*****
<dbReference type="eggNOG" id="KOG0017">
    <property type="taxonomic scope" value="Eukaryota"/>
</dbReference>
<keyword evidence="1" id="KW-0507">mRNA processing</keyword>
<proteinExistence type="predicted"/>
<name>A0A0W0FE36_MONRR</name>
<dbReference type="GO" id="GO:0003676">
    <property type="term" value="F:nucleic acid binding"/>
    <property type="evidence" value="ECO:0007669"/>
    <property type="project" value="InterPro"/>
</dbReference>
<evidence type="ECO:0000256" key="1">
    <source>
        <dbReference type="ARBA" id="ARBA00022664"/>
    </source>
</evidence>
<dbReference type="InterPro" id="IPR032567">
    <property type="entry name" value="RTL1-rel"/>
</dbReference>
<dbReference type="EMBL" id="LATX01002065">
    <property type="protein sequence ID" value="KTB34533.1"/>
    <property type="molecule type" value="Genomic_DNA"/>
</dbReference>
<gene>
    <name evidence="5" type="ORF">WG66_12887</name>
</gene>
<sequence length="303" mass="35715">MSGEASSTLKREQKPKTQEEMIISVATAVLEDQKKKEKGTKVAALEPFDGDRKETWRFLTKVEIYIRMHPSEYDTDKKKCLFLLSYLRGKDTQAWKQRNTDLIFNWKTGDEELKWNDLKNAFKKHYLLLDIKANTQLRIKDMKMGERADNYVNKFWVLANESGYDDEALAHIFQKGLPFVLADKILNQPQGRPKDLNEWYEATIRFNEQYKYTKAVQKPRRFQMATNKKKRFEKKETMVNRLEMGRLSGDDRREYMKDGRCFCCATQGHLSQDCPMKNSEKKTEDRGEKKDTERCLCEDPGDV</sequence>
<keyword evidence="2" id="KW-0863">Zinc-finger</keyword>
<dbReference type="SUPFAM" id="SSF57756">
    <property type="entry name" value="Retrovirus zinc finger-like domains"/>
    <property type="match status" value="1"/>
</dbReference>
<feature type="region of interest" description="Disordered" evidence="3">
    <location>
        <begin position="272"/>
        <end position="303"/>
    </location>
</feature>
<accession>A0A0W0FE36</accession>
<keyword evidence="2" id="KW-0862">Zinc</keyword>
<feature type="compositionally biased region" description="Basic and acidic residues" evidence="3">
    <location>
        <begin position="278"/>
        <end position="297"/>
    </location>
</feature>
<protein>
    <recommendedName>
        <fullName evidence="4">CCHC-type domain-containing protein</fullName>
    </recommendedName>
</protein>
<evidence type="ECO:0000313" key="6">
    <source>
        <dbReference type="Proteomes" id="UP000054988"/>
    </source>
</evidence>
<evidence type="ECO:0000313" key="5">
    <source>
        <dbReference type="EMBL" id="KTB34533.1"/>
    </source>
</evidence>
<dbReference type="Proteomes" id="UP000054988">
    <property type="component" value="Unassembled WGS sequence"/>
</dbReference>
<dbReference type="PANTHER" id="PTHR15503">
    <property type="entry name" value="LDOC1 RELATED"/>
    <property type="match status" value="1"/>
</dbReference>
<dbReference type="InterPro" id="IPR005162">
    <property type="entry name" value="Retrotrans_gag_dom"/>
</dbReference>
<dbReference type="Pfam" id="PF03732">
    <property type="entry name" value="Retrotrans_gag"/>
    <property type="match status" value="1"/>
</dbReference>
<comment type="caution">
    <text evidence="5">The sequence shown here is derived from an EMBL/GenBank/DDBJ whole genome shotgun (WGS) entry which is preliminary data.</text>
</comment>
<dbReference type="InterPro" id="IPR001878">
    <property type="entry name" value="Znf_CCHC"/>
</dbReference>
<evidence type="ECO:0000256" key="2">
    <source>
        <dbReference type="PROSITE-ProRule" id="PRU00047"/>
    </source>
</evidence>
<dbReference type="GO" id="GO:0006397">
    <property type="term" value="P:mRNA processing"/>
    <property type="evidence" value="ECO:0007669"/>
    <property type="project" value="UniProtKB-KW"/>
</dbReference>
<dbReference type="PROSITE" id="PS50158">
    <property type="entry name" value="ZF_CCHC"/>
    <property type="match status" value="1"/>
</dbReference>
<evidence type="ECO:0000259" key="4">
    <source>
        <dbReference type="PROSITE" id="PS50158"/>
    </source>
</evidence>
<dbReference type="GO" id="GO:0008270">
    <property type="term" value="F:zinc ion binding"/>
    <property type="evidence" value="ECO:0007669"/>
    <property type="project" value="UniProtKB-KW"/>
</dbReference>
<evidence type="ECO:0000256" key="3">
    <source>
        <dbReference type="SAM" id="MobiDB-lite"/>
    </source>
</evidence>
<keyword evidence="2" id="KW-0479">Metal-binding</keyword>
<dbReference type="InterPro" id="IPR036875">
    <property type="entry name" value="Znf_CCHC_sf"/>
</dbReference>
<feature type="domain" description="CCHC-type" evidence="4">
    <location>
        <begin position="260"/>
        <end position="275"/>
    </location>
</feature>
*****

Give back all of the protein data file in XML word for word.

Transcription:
<dbReference type="eggNOG" id="KOG0017">
    <property type="taxonomic scope" value="Eukaryota"/>
</dbReference>
<keyword evidence="1" id="KW-0507">mRNA processing</keyword>
<proteinExistence type="predicted"/>
<name>A0A0W0FE36_MONRR</name>
<dbReference type="GO" id="GO:0003676">
    <property type="term" value="F:nucleic acid binding"/>
    <property type="evidence" value="ECO:0007669"/>
    <property type="project" value="InterPro"/>
</dbReference>
<evidence type="ECO:0000256" key="1">
    <source>
        <dbReference type="ARBA" id="ARBA00022664"/>
    </source>
</evidence>
<dbReference type="InterPro" id="IPR032567">
    <property type="entry name" value="RTL1-rel"/>
</dbReference>
<dbReference type="EMBL" id="LATX01002065">
    <property type="protein sequence ID" value="KTB34533.1"/>
    <property type="molecule type" value="Genomic_DNA"/>
</dbReference>
<gene>
    <name evidence="5" type="ORF">WG66_12887</name>
</gene>
<sequence length="303" mass="35715">MSGEASSTLKREQKPKTQEEMIISVATAVLEDQKKKEKGTKVAALEPFDGDRKETWRFLTKVEIYIRMHPSEYDTDKKKCLFLLSYLRGKDTQAWKQRNTDLIFNWKTGDEELKWNDLKNAFKKHYLLLDIKANTQLRIKDMKMGERADNYVNKFWVLANESGYDDEALAHIFQKGLPFVLADKILNQPQGRPKDLNEWYEATIRFNEQYKYTKAVQKPRRFQMATNKKKRFEKKETMVNRLEMGRLSGDDRREYMKDGRCFCCATQGHLSQDCPMKNSEKKTEDRGEKKDTERCLCEDPGDV</sequence>
<keyword evidence="2" id="KW-0863">Zinc-finger</keyword>
<dbReference type="SUPFAM" id="SSF57756">
    <property type="entry name" value="Retrovirus zinc finger-like domains"/>
    <property type="match status" value="1"/>
</dbReference>
<feature type="region of interest" description="Disordered" evidence="3">
    <location>
        <begin position="272"/>
        <end position="303"/>
    </location>
</feature>
<accession>A0A0W0FE36</accession>
<keyword evidence="2" id="KW-0862">Zinc</keyword>
<feature type="compositionally biased region" description="Basic and acidic residues" evidence="3">
    <location>
        <begin position="278"/>
        <end position="297"/>
    </location>
</feature>
<protein>
    <recommendedName>
        <fullName evidence="4">CCHC-type domain-containing protein</fullName>
    </recommendedName>
</protein>
<evidence type="ECO:0000313" key="6">
    <source>
        <dbReference type="Proteomes" id="UP000054988"/>
    </source>
</evidence>
<evidence type="ECO:0000313" key="5">
    <source>
        <dbReference type="EMBL" id="KTB34533.1"/>
    </source>
</evidence>
<dbReference type="Proteomes" id="UP000054988">
    <property type="component" value="Unassembled WGS sequence"/>
</dbReference>
<dbReference type="PANTHER" id="PTHR15503">
    <property type="entry name" value="LDOC1 RELATED"/>
    <property type="match status" value="1"/>
</dbReference>
<dbReference type="InterPro" id="IPR005162">
    <property type="entry name" value="Retrotrans_gag_dom"/>
</dbReference>
<dbReference type="Pfam" id="PF03732">
    <property type="entry name" value="Retrotrans_gag"/>
    <property type="match status" value="1"/>
</dbReference>
<comment type="caution">
    <text evidence="5">The sequence shown here is derived from an EMBL/GenBank/DDBJ whole genome shotgun (WGS) entry which is preliminary data.</text>
</comment>
<dbReference type="InterPro" id="IPR001878">
    <property type="entry name" value="Znf_CCHC"/>
</dbReference>
<evidence type="ECO:0000256" key="2">
    <source>
        <dbReference type="PROSITE-ProRule" id="PRU00047"/>
    </source>
</evidence>
<dbReference type="GO" id="GO:0006397">
    <property type="term" value="P:mRNA processing"/>
    <property type="evidence" value="ECO:0007669"/>
    <property type="project" value="UniProtKB-KW"/>
</dbReference>
<dbReference type="PROSITE" id="PS50158">
    <property type="entry name" value="ZF_CCHC"/>
    <property type="match status" value="1"/>
</dbReference>
<evidence type="ECO:0000259" key="4">
    <source>
        <dbReference type="PROSITE" id="PS50158"/>
    </source>
</evidence>
<dbReference type="GO" id="GO:0008270">
    <property type="term" value="F:zinc ion binding"/>
    <property type="evidence" value="ECO:0007669"/>
    <property type="project" value="UniProtKB-KW"/>
</dbReference>
<evidence type="ECO:0000256" key="3">
    <source>
        <dbReference type="SAM" id="MobiDB-lite"/>
    </source>
</evidence>
<keyword evidence="2" id="KW-0479">Metal-binding</keyword>
<dbReference type="InterPro" id="IPR036875">
    <property type="entry name" value="Znf_CCHC_sf"/>
</dbReference>
<feature type="domain" description="CCHC-type" evidence="4">
    <location>
        <begin position="260"/>
        <end position="275"/>
    </location>
</feature>